Toxic Elements Found in Baby Food: What it Means
On September 29, 2021, a subcommittee of the U.S. House Committee on Oversight and Reform announced heavy metal contamination had been detected in several baby food products currently on the market. Given the trust of the public in manufacturers of baby food products, in addition to the fact that babies and young children deserve to have access to the highest quality foodstuffs available, this finding was especially concerning.
Stricter standards for more rigorous testing requirements have been enacted, and will continually be monitored, refined, and expanded, as the government, lawmakers, and manufacturers are all responsible for ensuring the quality and safety of these products. The importance of testing baby food, the findings of the subcommittee regarding the contamination of baby food, and the dangers of heavy metal contamination will be discussed throughout this article. Additionally, some of the most frequently asked questions regarding the testing and safety of baby food will be answered.
Concerns regarding the presence of heavy metals in baby food
Fifty nationally distributed baby food products were analyzed by Consumer Reports in 2018 to determine whether heavy metals were present in the products. Each product was tested for cadmium, lead, mercury, and arsenic, and at the conclusion of the study, it was reported that measurable amounts of at least one of the aforementioned heavy metals had been observed in each of the baby foods tested. Two-thirds of the products analyzed were found to have levels of heavy metal contamination that approached harmful levels of exposure. Furthermore, it was reported that 15 of the products evaluated posed a risk to the health of an individual consuming less than one serving per day.
Some may be familiar with a few of the previously mentioned heavy metals, including mercury and lead, already having an understanding that there are known health risks associated with exposure. Lead paint in older homes and buildings in America is a well-documented and known safety concern, and mercury thermometers have removed from circulation for many years due to dangerous side effects and potential exposure. Additionally, cadmium can cause significant damage to the liver and kidneys if ingested in large enough quantities, and arsenic is a carcinogen with many severe side effects.
The effects of heavy metals
Routes of contamination of toxic residues in foodstuffs can include cultivation, production, and/or manufacturing. Organic food is particularly at risk, due to the lack of chemically based pesticides used in organic farming operations. The risk for toxic compounds in foodstuffs and crops extends beyond heavy metals, as mycotoxins, a class of dangerous microbial contaminants, can impact crops and agricultural products throughout cultivation and storage, largely due to environmental factors and conditions.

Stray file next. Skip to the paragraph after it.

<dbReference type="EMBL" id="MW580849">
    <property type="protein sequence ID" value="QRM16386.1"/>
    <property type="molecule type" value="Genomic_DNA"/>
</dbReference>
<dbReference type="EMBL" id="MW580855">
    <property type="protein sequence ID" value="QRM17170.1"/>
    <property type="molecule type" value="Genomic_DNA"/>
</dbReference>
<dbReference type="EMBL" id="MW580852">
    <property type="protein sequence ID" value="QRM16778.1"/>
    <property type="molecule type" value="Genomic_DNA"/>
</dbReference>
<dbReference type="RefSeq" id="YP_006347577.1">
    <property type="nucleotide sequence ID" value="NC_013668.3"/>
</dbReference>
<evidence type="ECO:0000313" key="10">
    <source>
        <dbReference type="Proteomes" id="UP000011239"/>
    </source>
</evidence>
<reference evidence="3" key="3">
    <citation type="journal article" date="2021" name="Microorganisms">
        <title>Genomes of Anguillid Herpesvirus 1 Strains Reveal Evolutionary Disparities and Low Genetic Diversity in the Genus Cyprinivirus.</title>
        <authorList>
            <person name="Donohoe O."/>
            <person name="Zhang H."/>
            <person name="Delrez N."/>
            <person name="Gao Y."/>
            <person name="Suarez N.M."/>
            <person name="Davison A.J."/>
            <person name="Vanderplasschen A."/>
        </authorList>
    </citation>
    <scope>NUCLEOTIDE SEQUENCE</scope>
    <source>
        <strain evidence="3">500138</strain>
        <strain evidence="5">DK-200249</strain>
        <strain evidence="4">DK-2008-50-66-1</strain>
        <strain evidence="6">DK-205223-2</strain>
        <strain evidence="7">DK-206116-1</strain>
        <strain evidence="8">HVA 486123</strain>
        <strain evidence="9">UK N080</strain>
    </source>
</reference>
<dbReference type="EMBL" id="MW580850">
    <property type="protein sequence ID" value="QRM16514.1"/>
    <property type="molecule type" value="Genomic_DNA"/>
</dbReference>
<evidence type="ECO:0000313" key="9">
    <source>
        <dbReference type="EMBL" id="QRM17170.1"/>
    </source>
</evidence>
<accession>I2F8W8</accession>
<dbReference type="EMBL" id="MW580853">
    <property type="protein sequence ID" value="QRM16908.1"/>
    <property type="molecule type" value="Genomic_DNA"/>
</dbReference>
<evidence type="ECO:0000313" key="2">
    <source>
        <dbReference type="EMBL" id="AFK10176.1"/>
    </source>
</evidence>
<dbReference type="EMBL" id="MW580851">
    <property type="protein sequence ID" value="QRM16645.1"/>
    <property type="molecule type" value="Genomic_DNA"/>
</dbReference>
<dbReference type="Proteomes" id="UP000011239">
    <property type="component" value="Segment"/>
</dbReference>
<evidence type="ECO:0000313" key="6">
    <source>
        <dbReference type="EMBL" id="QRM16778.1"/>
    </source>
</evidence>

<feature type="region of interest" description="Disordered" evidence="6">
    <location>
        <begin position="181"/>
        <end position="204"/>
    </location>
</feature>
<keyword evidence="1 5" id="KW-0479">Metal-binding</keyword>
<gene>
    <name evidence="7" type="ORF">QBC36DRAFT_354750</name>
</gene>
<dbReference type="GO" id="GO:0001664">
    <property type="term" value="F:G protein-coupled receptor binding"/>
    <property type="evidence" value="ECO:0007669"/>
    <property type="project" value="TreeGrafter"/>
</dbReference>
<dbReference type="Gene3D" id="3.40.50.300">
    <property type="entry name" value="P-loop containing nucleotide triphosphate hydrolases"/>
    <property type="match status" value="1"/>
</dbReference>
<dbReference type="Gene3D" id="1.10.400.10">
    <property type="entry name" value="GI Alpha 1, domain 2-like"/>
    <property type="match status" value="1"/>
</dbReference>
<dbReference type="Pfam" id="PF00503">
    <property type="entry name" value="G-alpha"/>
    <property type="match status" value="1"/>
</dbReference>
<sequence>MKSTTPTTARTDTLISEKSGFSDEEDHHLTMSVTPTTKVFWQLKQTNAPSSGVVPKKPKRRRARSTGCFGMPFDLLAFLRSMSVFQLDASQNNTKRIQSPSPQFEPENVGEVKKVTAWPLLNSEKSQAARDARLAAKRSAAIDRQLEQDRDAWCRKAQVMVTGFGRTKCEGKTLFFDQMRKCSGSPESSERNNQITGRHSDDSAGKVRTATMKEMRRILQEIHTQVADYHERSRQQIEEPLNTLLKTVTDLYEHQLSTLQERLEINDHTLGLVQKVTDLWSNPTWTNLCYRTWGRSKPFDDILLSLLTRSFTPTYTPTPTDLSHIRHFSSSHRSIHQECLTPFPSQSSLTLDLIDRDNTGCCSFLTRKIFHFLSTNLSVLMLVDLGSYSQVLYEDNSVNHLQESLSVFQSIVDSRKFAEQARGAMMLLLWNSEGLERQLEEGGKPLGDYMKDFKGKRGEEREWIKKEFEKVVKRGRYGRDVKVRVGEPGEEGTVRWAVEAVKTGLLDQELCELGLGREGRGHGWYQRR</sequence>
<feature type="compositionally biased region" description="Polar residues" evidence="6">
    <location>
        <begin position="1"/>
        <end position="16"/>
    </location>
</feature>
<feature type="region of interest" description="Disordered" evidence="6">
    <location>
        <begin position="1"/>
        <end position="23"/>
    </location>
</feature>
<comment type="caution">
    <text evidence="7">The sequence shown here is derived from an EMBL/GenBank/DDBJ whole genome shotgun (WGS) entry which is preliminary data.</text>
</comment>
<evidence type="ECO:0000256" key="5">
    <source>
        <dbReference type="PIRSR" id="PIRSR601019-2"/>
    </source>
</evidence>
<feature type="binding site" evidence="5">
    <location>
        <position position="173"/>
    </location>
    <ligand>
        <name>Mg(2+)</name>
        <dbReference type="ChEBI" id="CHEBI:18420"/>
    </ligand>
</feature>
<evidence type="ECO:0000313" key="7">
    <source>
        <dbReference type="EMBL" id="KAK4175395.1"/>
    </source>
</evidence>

Heavy metals are often found in soil, water, and most importantly, food. Depending on the heavy metal, health risks can include cancer and decreased learning ability, which is particularly important when considering the impact of the consumption of contaminated baby food on early childhood development. Certain foods may have higher levels of specific heavy metals, and therefore pose a greater risk to the health of children consuming the product. However, exposure and the risk to health is also reliant upon the amount of the contaminant ingested. The FDA has more recently set standards on the subject of permitted daily exposure limits for heavy metals, among other things, for foodstuffs, including baby food which will be considered in this article.
Testing baby food and other foodstuffs for harmful contaminants
Analyzing baby food products for heavy metal contamination can be accomplished fairly simply at Element. As with any organic sample, foodstuffs are a complex matrix that needs to be broken down to release contaminants of interest into a solution. This is accomplished by heating a sample in acid to completely break it down, also known as “digestion,” to the point where it can be analyzed by inductively coupled plasma mass spectrometer (ICP-MS). ICP-MS is routinely capable of detecting analytes at parts-per-billion (ppb) concentrations and analytical methods can be optimized to detect elemental impurities and heavy meals at parts-per-trillion (ppt) levels, thereby facilitating our scientists’ ability to make reliable and confident measurements of heavy metals in these types of samples.
Frequently asked questions regarding the testing and safety of baby food